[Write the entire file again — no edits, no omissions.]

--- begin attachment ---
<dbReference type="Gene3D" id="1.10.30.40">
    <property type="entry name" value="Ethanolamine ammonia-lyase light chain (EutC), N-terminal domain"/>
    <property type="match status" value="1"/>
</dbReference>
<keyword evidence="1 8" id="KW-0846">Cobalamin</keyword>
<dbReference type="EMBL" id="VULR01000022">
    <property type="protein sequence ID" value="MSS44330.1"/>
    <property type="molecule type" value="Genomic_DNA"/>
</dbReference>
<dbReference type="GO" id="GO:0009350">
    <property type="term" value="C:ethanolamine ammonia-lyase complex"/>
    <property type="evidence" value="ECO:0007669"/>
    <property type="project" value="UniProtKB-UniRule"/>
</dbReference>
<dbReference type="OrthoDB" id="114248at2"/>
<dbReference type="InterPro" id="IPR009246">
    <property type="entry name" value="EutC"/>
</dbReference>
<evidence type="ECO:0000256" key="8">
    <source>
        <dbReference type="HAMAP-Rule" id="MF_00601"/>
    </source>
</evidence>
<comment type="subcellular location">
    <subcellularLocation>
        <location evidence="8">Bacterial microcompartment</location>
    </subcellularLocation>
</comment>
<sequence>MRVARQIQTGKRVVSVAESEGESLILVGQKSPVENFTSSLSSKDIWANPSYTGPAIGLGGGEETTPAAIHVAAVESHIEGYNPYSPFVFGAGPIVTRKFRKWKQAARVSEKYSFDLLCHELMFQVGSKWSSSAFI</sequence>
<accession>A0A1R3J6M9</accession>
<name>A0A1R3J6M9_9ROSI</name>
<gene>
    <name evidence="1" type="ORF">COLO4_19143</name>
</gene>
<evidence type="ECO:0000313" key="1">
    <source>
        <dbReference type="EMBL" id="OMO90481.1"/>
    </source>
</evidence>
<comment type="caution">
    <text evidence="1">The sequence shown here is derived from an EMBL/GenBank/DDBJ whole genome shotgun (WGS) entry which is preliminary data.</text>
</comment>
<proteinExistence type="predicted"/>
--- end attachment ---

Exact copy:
<dbReference type="Gene3D" id="1.10.30.40">
    <property type="entry name" value="Ethanolamine ammonia-lyase light chain (EutC), N-terminal domain"/>
    <property type="match status" value="1"/>
</dbReference>
<keyword evidence="1 8" id="KW-0846">Cobalamin</keyword>
<dbReference type="EMBL" id="VULR01000022">
    <property type="protein sequence ID" value="MSS44330.1"/>
    <property type="molecule type" value="Genomic_DNA"/>
</dbReference>
<dbReference type="GO" id="GO:0009350">
    <property type="term" value="C:ethanolamine ammonia-lyase complex"/>
    <property type="evidence" value="ECO:0007669"/>
    <property type="project" value="UniProtKB-UniRule"/>
</dbReference>
<dbReference type="OrthoDB" id="114248at2"/>
<dbReference type="InterPro" id="IPR009246">
    <property type="entry name" value="EutC"/>
</dbReference>
<evidence type="ECO:0000256" key="8">
    <source>
        <dbReference type="HAMAP-Rule" id="MF_00601"/>
    </source>
</evidence>
<comment type="subcellular location">
    <subcellularLocation>
        <location evidence="8">Bacterial microcompartment</location>
    </subcellularLocation>
</comment>
<sequence>MRVARQIQTGKRVVSVAESEGESLILVGQKSPVENFTSSLSSKDIWANPSYTGPAIGLGGGEETTPAAIHVAAVESHIEGYNPYSPFVFGAGPIVTRKFRKWKQAARVSEKYSFDLLCHELMFQVGSKWSSSAFI</sequence>
<accession>A0A1R3J6M9</accession>
<name>A0A1R3J6M9_9ROSI</name>
<gene>
    <name evidence="1" type="ORF">COLO4_19143</name>
</gene>
<evidence type="ECO:0000313" key="1">
    <source>
        <dbReference type="EMBL" id="OMO90481.1"/>
    </source>
</evidence>
<comment type="caution">
    <text evidence="1">The sequence shown here is derived from an EMBL/GenBank/DDBJ whole genome shotgun (WGS) entry which is preliminary data.</text>
</comment>
<proteinExistence type="predicted"/>